A typewriter is a machine dedicated to one thing—smacking metal letters against an inked ribbon to form words on paper. A typewriter does not play music, call friends, or take pictures. Using a typewriter takes muscle power—try typing, you’ll know what I mean. It also takes serious brain power. You want to think your message through before you start typing, because erasing is a big deal involving white out, correction paper, or strike-through. The message from a typewriter has to go through a bunch of steps before it gets to another person—which is helpful for preventing us from blurting something we might later regret. In an increasingly instantaneous world, typing on a typewriter presents each of us with the opportunity to reflect and carefully consider our words.
Test your muscle and brain power and give a typewriter a try. There are three Typewriter Trail Offices throughout the Museums. Please stop at each one to learn something new using a machine that is very, very old.
We are encouraging folks to snap selfies while on the trail and post using hashtags #AtTheMuseums, #TypewriterTrail.
The 1946 painting titled New England Editor depicts New Bedford, Massachusetts, newspaper editor George A. Hough, portrayed as an embodiment of fair and honest journalism. Artist Thomas Hart Benton painted his friend penning the word “unless,” because Hough loved to say “Unless you have exhausted all resources, your story is not ready to print.” No “Fake News” for Hough! Take a seat at the editor’s desk and give his typewriter a try by answering some of the prompts you find there.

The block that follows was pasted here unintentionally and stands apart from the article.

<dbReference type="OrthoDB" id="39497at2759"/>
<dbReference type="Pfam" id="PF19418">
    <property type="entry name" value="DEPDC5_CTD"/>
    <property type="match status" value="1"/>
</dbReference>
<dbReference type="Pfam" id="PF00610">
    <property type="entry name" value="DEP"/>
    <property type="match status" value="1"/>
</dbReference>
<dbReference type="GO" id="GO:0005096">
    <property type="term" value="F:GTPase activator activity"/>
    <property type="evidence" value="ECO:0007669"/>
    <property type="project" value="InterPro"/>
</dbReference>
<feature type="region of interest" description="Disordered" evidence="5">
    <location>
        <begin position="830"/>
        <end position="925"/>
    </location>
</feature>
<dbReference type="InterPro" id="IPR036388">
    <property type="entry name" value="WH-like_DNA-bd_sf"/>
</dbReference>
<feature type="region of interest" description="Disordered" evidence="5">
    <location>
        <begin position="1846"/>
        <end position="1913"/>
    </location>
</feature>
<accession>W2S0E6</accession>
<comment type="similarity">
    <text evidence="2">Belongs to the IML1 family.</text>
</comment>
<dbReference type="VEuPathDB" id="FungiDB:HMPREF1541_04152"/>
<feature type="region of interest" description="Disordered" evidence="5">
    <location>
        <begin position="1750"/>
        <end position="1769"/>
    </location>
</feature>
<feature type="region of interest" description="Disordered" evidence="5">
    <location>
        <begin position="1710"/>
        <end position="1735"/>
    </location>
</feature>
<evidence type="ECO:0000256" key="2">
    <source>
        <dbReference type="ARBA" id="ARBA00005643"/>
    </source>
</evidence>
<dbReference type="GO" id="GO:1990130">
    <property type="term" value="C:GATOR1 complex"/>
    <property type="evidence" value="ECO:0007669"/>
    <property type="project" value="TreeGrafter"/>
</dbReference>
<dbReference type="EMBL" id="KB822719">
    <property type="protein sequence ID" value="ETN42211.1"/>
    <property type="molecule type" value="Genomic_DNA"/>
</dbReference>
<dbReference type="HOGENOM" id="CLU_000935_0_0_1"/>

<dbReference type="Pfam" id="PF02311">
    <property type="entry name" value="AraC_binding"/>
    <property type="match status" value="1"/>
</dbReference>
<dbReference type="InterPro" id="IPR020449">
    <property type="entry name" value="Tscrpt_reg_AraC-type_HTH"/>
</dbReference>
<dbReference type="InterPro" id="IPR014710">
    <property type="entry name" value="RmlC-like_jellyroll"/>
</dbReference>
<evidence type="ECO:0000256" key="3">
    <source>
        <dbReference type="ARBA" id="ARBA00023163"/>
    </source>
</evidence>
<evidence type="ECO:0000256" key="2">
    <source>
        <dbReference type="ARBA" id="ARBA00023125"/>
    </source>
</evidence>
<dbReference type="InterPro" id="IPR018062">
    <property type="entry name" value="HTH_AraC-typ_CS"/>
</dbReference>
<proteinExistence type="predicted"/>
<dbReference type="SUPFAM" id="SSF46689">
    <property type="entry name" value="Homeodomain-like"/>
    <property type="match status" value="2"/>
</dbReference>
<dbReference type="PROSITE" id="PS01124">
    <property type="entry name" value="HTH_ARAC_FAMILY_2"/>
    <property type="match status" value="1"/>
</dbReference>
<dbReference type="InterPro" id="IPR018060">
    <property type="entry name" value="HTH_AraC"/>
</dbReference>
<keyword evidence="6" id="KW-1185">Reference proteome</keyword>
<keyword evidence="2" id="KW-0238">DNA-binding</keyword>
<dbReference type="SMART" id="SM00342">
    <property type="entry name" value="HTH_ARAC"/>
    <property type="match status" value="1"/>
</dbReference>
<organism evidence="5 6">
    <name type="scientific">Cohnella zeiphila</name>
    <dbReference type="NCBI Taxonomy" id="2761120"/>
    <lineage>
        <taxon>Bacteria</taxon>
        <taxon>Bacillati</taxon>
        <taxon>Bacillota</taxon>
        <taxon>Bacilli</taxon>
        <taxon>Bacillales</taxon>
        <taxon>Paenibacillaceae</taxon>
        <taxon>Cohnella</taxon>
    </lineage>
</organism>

This interactive is made possible by Terra-Art Bridges, an initiative of the Terra Foundation for American Art and Art Bridges, Inc.
Theodor Seuss Geisel, aka Dr. Seuss, was famous for using a Smith Corona Portable. When he was inspired to write a rhyme or map out a storyline, he would reach for his trusty typing machine. Ted said he learned all about rhythm and rhyme from his mother Nettie. She used to sing her children to sleep with the “Pie Song,” among others, which filled Ted’s head with a cadence he would repeat often in his children’s books. The anapest meter—two short syllables followed by a long one—has a rollicking movement. For instance ““I know it is wet, and the sun is not sunny. But we can have lots of good fun that is funny!”
Typing with Ted can be fun! Go ahead and sit down beside Ted and give this machine a try. Can you write a Seussian rhyme?